25 Jul Filipino Family
Every time I walk to town, San Juan, about 10 minutes from my cabin on the beach, I pass a host of characters. Off to the side of the mud road, before turning onto the pavement, broken tube lights hang over a dozen pic nic tables. It’s Doctor Jekyll and Mr. Hyde-ish. The roof is made from corrugated metal and blue tarps. Illegal gambling.
Across the mud road: a dozen or more knee-high A-frames for roosters. Illegal cock fighting.
I pass the gambling, roosters, and men who watch me intently, before turning the corner on to the paved road in front of the church.
And there they are: two giant white slabs inscribed with the ten commandments. See the irony? Non?
Walking back to my cabin, if gambling is finished, some of the men linger to sing karaoke across the street; imagine a middle aged man, leaning back, microphone to lips, and closed eyes belting it out: “I can’t live, if living is without you..I can’t live..I can’t give anymore.” Yes, even the most hard core gamblers are moved to sappy love ballads. Filipinos love their mushy music. And it’s not just the older ones: I was shocked when a 20-year-old knew the 70s band Bread.
I was here about a week, or less, before I met the neighbours next door—Atabang (spelled phonetically so you can read it), from Calgary, but born in The Philippines is on maternity leave and renting a cabin with her mom, older daughter, brother –as well as the extended family—friends of her brother’s, former neighbours, or anyone who they take in. At times there can be up to 15 people at the cabin and gazebo.
Atabang works in Calgary at 7/11 and comes to visit when she can; she takes care of everyone and that has included me since arriving. A picture of her brother Ryan and new baby!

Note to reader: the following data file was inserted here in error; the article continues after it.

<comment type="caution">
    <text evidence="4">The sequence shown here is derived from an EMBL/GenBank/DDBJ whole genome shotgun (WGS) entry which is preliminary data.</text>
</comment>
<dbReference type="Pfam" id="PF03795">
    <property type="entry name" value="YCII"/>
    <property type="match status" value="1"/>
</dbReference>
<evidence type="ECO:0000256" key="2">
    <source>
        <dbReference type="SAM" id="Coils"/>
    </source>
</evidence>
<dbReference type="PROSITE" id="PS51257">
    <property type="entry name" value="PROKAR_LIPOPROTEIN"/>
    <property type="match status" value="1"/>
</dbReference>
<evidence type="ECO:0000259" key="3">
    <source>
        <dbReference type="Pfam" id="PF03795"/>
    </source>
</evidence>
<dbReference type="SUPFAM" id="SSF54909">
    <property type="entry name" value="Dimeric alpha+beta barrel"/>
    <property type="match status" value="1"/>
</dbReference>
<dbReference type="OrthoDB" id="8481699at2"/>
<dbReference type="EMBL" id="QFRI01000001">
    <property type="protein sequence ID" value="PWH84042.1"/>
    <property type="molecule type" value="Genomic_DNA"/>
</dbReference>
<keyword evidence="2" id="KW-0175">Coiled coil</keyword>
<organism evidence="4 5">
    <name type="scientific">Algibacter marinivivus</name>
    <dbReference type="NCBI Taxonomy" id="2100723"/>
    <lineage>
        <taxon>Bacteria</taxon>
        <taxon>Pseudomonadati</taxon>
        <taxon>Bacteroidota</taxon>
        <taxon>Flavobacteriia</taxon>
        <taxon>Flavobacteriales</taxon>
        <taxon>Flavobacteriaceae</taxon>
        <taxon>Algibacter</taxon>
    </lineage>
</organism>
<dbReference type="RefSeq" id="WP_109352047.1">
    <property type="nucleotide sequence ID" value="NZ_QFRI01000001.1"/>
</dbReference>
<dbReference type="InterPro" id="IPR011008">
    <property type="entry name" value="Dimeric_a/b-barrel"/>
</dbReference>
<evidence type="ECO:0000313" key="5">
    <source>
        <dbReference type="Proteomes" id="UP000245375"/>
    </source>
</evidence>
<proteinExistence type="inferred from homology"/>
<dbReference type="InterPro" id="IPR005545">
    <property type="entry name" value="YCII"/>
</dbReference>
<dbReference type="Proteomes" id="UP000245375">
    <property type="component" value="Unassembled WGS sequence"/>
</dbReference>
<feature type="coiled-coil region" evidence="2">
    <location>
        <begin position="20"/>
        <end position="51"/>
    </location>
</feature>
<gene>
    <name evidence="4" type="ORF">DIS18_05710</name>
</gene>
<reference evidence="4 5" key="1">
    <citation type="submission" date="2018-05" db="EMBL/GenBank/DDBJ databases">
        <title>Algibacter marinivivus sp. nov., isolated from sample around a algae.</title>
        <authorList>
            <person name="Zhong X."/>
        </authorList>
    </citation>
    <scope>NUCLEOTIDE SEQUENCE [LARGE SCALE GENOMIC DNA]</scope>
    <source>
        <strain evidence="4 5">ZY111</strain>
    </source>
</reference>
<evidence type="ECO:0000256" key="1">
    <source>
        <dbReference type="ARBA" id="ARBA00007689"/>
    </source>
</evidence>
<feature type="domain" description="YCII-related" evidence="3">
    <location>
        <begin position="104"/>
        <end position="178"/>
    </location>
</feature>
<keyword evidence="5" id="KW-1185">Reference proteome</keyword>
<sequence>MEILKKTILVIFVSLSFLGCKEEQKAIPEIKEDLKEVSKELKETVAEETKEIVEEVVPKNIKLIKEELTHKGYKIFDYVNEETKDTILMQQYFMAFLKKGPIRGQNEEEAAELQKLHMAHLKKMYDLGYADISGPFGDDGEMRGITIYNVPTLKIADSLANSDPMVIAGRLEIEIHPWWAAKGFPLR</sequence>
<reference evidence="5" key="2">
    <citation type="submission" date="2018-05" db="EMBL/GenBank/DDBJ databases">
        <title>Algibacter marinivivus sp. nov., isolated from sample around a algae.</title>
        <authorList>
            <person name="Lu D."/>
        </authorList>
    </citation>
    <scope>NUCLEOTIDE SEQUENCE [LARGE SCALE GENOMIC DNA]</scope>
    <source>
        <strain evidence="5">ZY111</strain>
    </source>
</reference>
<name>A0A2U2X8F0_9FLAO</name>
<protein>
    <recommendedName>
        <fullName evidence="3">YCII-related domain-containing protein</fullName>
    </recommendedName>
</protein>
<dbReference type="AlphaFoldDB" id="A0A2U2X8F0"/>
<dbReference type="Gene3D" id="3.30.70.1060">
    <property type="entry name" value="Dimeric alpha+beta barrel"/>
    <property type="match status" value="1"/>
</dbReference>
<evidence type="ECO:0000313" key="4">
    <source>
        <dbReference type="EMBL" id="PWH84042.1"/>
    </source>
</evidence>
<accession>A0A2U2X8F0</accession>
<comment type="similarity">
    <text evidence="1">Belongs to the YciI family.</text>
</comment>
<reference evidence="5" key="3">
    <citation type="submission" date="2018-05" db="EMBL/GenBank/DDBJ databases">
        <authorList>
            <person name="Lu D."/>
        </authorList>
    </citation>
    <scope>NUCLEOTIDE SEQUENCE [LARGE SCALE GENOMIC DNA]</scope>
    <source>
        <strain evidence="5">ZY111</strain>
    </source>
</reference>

“Melanie, come eat.” For the past three weeks, I have eaten more meals at my neighbours than alone. Our first adventure was hiking to the San Gabrielle waterfalls; we all piled into the back of a jeepney, with towels around our necks. When we got to San Gabrielle, Atabang asked around for a local guide to take us to the waterfalls. But as suspected, once they saw me, white girl, the price went up to a few hundred pesos per person. Without me around, the price was about 15 pesos per head, if I recall correctly. You get the idea. Soak the tourist.
We walked for two hours through the mucky jungle—across the river—almost lost a few slippers (flip flops) through farmer’s field and past water buffalos on ropes pacing back and forth, until we could hear the water. For a few hours we jumped in and played, posed for pictures and ate chips and hopia (mung bean pastries) and drank coke.
The rain was fierce walking back to the cabin–we were all drenched. This time we piled into the tiny side cars of the tricycles then jumped out for street food–hiding under an awning, we ate pulutan (street meat) of pork and beef on skewers before jumping into the jeepney to San Juan.
Back at the beach, we ran into the water with our clothes on. I had a perma grin the entire time. It was surreal. I knew I was there but I felt like a million miles away–like I was watching it from above. And I don’t mean heaven. It was that amazing.
Ever since, we have gone singing at karaoke, and danced disco in San Fernando; a few days ago I rented a van to see the Hundred Islands in Aliminos where we zip lined and drank beer.
At first all the kids were shy with me because they didn’t speak English. Now, Braicy and Kersey and I do gymnastics on the beach and draw (crayons go a long way in communicating). A few days ago we walked into town for ice cream.
A sample of our amazing drawings and the ice cream trip! Braicy being Braicy. This kid melts me.
I’ve done some trips—Mark Doc and I—one of Edward’s friends, went biking for a few days. I will write a blog post about this for Mountain Life Magazine. Stay tuned. Hanging coffins and huge climbs.
But the best part of all these adventures is hanging out with the family. I missed them when I left for a few days. A view of the sun set from my cabin. Life is simple and good.